I will explain as best I can. On my previous server my friend set up a user called webslave.

This user's home directory was /var/www. When I would use FISH protocol to transfer files (using Krusader) user was logged in as webslave@host.

When this user made changes, the group was always intact www-data, for example.

On my new server, I use my username name@host and often the files are owned by me and my group.

I would like to add a user as described above that has www-data as it's primary group and no access outside /var/www.

Just want to make sure I do this the right way.

Glad to clarify - All help appreciated - Thanks in advance!

  • Note, my key access accessed the user. Dec 3, 2015 at 22:46

2 Answers 2


You do not need a new user just ensure the group is always www-data. You chmod the actual dir to have the setgid bit, and all new files created under it will have the www-data group.

So, to make sure if you need to place files there with your user, that it keeps the right group, run, and chmod to set the setGID of the directory.

sudo chgrp www-data /var/www
sudo chmod +g /var/www


As for the user, after creating the user (as nkts suggests) where M is for not creating the home dir, and the N option is for not creating the default group identical to the user.

sudo useradd -d /var/www/ -g www-data -M -N -s /sbin/nologin user 

I would setup it to SFTP instead of FISH as it is more secure, reliable, and very flexible. You also have to chroot it to his home to make sure he has no access to the rest of the file system, and restrict it to internal-sftp. Add to /etc/ssh/sshd_config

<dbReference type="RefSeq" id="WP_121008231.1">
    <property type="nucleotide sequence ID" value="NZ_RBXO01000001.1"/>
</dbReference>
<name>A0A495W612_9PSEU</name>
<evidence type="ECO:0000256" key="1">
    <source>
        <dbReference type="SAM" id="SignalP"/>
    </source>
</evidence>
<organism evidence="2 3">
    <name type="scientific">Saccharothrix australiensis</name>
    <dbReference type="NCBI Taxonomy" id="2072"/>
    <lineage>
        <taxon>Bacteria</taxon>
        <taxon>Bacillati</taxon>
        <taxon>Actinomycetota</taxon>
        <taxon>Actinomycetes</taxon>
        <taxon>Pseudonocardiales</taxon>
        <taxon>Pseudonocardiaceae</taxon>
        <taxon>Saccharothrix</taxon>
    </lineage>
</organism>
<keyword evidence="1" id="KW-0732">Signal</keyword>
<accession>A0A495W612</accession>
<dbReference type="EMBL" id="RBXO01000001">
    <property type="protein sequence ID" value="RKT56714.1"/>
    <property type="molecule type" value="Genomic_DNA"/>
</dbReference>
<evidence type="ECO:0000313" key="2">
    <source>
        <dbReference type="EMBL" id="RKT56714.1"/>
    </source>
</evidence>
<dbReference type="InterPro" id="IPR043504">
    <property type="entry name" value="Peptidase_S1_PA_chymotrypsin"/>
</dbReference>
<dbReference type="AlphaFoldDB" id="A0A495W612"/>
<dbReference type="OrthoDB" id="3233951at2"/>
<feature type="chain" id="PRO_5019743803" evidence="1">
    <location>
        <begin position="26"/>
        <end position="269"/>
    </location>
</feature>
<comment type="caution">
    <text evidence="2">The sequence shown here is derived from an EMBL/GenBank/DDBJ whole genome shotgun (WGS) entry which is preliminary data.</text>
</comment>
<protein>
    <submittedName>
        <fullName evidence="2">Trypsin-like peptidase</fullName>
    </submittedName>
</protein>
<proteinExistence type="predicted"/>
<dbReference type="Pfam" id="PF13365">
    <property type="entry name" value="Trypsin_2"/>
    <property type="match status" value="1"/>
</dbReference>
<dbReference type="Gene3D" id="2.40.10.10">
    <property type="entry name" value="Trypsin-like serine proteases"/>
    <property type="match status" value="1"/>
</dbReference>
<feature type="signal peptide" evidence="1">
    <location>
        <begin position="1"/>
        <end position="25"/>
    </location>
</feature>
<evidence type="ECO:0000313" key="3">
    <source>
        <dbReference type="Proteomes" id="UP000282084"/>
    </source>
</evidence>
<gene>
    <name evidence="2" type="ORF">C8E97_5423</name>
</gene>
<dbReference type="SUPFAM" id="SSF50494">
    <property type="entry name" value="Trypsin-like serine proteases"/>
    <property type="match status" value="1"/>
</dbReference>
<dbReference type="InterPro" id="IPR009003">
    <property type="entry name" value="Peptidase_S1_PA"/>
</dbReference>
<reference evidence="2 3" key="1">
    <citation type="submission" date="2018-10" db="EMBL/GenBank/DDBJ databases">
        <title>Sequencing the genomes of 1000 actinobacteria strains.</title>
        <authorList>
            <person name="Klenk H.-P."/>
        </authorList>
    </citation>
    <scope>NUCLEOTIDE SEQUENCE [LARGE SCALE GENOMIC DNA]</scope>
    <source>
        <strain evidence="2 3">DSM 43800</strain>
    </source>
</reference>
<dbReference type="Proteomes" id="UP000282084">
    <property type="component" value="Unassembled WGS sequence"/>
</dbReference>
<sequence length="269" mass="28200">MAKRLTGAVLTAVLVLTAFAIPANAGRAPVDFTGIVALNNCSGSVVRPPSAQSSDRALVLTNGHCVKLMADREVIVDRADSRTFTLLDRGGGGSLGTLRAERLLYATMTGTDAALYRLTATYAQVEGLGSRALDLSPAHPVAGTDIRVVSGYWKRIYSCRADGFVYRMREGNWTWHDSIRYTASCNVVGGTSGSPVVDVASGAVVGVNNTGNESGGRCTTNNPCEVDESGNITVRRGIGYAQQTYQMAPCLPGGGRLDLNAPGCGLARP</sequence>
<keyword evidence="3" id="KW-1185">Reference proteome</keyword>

Match User user
    ChrootDirectory /var/www
    ForceCommand internal-sftp

Note: FISH is more an archaic curiosity and a shell that was used before SFTP.

If you still want to use FISH in Ubuntu:

sudo apt-add-repository ppa:fish-shell/release-2
sudo apt-get update
sudo apt-get install fish

And then change the shell of the user

chsh -s /usr/bin/fish

We also have again to force the shell in /etc/ssh/sshd_config

Match User user
    ForceCommand /usr/bin/fish

This article will also help you with FISH


The restriction to the homedir with fish should be possible, but more complicated to setup, and difficult to enforce as it would be easier if the owner of /var/www is www-data.

To setup such restriction, you would need at least to copy /usr/bin/fish to inside /var/www (which is not a good idea), and for /var/www and /usr/bin/fish to be owned by root (which also invalidates the recommendation of changing the setGID of the /var/www directory.

As mentioned previously, SFTP is a more modern and more secure way to setup a remote file-only access than FISH.

  • Thanks a lot, somehow missed this functionality - why I love Linux, learn something new and useful every day. I have also started connecting with only SFTP. (Fish was shown to me by my friend as an example). Dec 7, 2015 at 21:32
  • Glad to know. Have a look at mod_evasive too. Dec 8, 2015 at 8:18

You can create new user with following command (I assume you're on RHEL compatible distribution):

# useradd -d /var/www/ -g www-data -M -N -s /sbin/nologin user

I have no idea which application is providing access via fish protocol.


You must log in to answer this question.

Not the answer you're looking for? Browse other questions tagged .